VOV.VN - The Khmer, one of 54 ethnic groups in Vietnam, live in the southern region, mainly in Soc Trang province. They have developed a rich cultural tradition, including clothing, art, architecture, music, dance, festivals, and religion.
There are about 360,000 Khmer people living in Soc Trang, accounting for about 30% of the province’s population. The province has has five officially recognized Khmer national intangible cultural heritages.
“In Soc Trang province we enjoy special features of the Khmer culture, including the Ok Om Bok festival, Du Ke theatrical performance art, Rom Vong folk dancing, Five-note folk music, and Ro Bam folk performances," says Son Thanh Liem, deputy director of the provincial Department of Culture, Sports, and Tourism.
“On the full-moon day of the 10th lunar month, we celebrate the Ngo Junk Race festival. Soc Trang has been recognized for having the largest number of Ngo junks and racers in Vietnam since 2005.”
Any discussion of the Khmer culture should mention Du Ke theatrical art, a combination of singing, dancing, music, martial arts, and disguise.
“Du Ke shows unity and cross-culture convergence of the Kinh, Khmer, and Hoa ethnic group. For many generations, Du Ke theatrical art has served both to entertain and to help people improve themselves and distinguish right from wrong and good from evil,” says Luc Thanh Hiep, deputy head of the Khmer Art Troupe of Soc Trang province.
Rom Vong dance is deeply embedded in the spirit of the Khmer people. In addition to the traditional short dance scenes, innovative choreographers have begun to tell longer stories through dance.
“Rom Vong dance is a popular dance genre of the Khmer. We dance Rom Vong at pagoda ceremonies, community events, meetings, and the Chol Chnam Thmay New Year’s celebration. The dance has been recognized as a national cultural heritage,” says Trieu Thi Phuong of the Khmer Art Troupe.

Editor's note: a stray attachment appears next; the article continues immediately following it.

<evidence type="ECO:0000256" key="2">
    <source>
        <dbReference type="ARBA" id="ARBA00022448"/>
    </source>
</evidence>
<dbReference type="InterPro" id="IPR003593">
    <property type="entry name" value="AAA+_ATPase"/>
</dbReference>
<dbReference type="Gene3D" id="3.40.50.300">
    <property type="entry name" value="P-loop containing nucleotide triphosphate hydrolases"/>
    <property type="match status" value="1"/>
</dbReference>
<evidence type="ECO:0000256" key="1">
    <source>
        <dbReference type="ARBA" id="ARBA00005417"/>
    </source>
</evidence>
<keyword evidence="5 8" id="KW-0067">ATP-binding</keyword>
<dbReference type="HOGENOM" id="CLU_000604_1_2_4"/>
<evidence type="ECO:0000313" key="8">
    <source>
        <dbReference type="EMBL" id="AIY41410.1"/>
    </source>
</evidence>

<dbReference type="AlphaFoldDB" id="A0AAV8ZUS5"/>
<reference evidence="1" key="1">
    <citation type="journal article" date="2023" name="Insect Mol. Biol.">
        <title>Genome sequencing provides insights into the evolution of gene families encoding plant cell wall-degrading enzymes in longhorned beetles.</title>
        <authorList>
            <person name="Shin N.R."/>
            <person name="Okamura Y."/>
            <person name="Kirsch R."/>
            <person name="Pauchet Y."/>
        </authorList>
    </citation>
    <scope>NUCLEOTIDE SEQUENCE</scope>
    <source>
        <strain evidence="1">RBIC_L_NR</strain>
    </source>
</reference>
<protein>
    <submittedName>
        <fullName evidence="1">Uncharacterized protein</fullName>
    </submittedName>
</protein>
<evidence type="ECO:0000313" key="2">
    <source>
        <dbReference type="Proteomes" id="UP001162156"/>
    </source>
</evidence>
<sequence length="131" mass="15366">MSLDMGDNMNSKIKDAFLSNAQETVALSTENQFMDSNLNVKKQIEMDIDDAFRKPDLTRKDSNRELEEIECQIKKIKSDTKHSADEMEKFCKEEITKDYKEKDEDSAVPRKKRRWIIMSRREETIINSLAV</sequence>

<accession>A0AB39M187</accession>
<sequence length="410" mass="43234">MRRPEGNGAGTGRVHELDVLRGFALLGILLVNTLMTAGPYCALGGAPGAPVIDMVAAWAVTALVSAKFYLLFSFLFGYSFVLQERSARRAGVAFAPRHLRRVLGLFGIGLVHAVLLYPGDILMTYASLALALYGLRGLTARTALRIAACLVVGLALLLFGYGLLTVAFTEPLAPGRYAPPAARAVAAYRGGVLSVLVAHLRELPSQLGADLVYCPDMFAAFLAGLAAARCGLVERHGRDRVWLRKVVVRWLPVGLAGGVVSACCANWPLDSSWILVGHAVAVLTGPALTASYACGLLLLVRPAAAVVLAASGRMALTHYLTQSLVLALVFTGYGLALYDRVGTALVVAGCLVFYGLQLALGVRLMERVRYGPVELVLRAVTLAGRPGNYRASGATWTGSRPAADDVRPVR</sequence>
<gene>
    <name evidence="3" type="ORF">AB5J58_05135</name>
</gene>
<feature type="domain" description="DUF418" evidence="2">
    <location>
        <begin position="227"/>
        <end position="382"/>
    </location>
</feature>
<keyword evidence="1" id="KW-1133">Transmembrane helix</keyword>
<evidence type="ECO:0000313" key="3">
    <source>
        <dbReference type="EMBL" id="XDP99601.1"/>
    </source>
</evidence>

Pagodas of the Khmer in Soc Trang and the surrounding region harmoniously integrate architecture, sculpture, and painting. There are 92 such pagodas in the province, among which Doi pagoda and Kh’Leang pagoda are national heritage sites.
Tran Van Tha, deputy head of Soc Trang province’s Buddhist Sangha and abbot of Ta Mon pagoda, explains, “Pagodas are places for followers to practice religion and organize festivals. The pagodas are Khmer religious centers and cultural venues. Pagodas have a very central position in Khmer life.”
Khmer costumes are unique, sophisticated, and colorful. The Sompot Chong Kben skirt is worn by wrapping it around the waist, stretching it away from the body, and tying a knot. The knot is then pulled between the legs and held by a metal belt.
Thach Thi Loan, who works at the Khmer Culture Exhibition Center, says, “Khmer costumes include casual clothing, clothes for work, and clothes for special occasions like festivals, weddings, and performances. The Sarong is a typical shirt which can be used to carry a baby or make a hammock. The Khmer often wear contrasting colors – for example, blue pants and a pink shirt. They prefer multicolor outfits to monotone.”
Soc Trang has invested in revitalizing Du Ke and Ro Bam performances, organizing Kinh, Khmer, and Hoa costume festivals, upgrading the infrastructure for Ngo junk races and the traditional culture center in Ke Sach district.
“We have worked with the Department of Culture, Sports, and Tourism to submit a Khmer culture preservation project to the provincial People’s Committee. We intend to publish documents on the origin of Khmer festivals and costumes. The province has an exhibition center for Khmer cultural artifacts,” says Ly Rotha, head of the provincial Committee for Ethnicity.